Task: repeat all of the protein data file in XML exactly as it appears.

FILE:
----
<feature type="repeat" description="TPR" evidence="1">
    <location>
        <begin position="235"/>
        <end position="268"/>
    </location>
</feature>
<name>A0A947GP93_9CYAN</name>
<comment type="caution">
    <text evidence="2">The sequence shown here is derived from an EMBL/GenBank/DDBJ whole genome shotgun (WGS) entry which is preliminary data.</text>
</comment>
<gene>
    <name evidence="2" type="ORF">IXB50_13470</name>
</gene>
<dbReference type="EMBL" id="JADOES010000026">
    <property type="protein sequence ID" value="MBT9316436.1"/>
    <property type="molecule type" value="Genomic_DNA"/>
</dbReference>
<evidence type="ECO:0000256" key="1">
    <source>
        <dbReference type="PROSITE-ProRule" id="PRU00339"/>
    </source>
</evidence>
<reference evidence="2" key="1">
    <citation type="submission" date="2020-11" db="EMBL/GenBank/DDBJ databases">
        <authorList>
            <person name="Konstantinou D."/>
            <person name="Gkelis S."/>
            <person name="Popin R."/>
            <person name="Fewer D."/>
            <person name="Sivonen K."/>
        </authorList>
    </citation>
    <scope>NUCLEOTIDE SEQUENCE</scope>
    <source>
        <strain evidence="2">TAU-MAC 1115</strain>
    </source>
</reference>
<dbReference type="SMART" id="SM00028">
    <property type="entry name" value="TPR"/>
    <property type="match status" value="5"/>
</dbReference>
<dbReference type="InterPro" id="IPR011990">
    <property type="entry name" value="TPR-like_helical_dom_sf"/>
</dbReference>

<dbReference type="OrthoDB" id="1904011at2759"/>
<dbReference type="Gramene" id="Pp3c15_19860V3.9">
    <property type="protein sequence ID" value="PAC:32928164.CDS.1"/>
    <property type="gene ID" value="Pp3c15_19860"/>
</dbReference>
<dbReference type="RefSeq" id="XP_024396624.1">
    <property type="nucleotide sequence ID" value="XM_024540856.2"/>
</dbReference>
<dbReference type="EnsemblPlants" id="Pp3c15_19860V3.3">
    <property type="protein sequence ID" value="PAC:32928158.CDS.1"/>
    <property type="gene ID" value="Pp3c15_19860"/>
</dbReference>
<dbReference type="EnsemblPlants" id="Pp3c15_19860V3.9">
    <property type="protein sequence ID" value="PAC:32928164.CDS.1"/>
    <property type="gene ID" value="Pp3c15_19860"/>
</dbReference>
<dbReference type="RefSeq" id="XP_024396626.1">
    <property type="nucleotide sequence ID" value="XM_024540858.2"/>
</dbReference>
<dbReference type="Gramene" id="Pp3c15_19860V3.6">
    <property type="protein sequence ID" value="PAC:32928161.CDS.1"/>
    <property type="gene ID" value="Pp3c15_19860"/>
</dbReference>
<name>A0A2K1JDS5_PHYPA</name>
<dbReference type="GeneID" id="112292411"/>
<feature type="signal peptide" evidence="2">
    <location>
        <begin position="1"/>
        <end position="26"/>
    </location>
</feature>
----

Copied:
<feature type="repeat" description="TPR" evidence="1">
    <location>
        <begin position="235"/>
        <end position="268"/>
    </location>
</feature>
<name>A0A947GP93_9CYAN</name>
<comment type="caution">
    <text evidence="2">The sequence shown here is derived from an EMBL/GenBank/DDBJ whole genome shotgun (WGS) entry which is preliminary data.</text>
</comment>
<gene>
    <name evidence="2" type="ORF">IXB50_13470</name>
</gene>
<dbReference type="EMBL" id="JADOES010000026">
    <property type="protein sequence ID" value="MBT9316436.1"/>
    <property type="molecule type" value="Genomic_DNA"/>
</dbReference>
<evidence type="ECO:0000256" key="1">
    <source>
        <dbReference type="PROSITE-ProRule" id="PRU00339"/>
    </source>
</evidence>
<reference evidence="2" key="1">
    <citation type="submission" date="2020-11" db="EMBL/GenBank/DDBJ databases">
        <authorList>
            <person name="Konstantinou D."/>
            <person name="Gkelis S."/>
            <person name="Popin R."/>
            <person name="Fewer D."/>
            <person name="Sivonen K."/>
        </authorList>
    </citation>
    <scope>NUCLEOTIDE SEQUENCE</scope>
    <source>
        <strain evidence="2">TAU-MAC 1115</strain>
    </source>
</reference>
<dbReference type="SMART" id="SM00028">
    <property type="entry name" value="TPR"/>
    <property type="match status" value="5"/>
</dbReference>
<dbReference type="InterPro" id="IPR011990">
    <property type="entry name" value="TPR-like_helical_dom_sf"/>
</dbReference>

<dbReference type="OrthoDB" id="1904011at2759"/>
<dbReference type="Gramene" id="Pp3c15_19860V3.9">
    <property type="protein sequence ID" value="PAC:32928164.CDS.1"/>
    <property type="gene ID" value="Pp3c15_19860"/>
</dbReference>
<dbReference type="RefSeq" id="XP_024396624.1">
    <property type="nucleotide sequence ID" value="XM_024540856.2"/>
</dbReference>
<dbReference type="EnsemblPlants" id="Pp3c15_19860V3.3">
    <property type="protein sequence ID" value="PAC:32928158.CDS.1"/>
    <property type="gene ID" value="Pp3c15_19860"/>
</dbReference>
<dbReference type="EnsemblPlants" id="Pp3c15_19860V3.9">
    <property type="protein sequence ID" value="PAC:32928164.CDS.1"/>
    <property type="gene ID" value="Pp3c15_19860"/>
</dbReference>
<dbReference type="RefSeq" id="XP_024396626.1">
    <property type="nucleotide sequence ID" value="XM_024540858.2"/>
</dbReference>
<dbReference type="Gramene" id="Pp3c15_19860V3.6">
    <property type="protein sequence ID" value="PAC:32928161.CDS.1"/>
    <property type="gene ID" value="Pp3c15_19860"/>
</dbReference>
<name>A0A2K1JDS5_PHYPA</name>
<dbReference type="GeneID" id="112292411"/>
<feature type="signal peptide" evidence="2">
    <location>
        <begin position="1"/>
        <end position="26"/>
    </location>
</feature>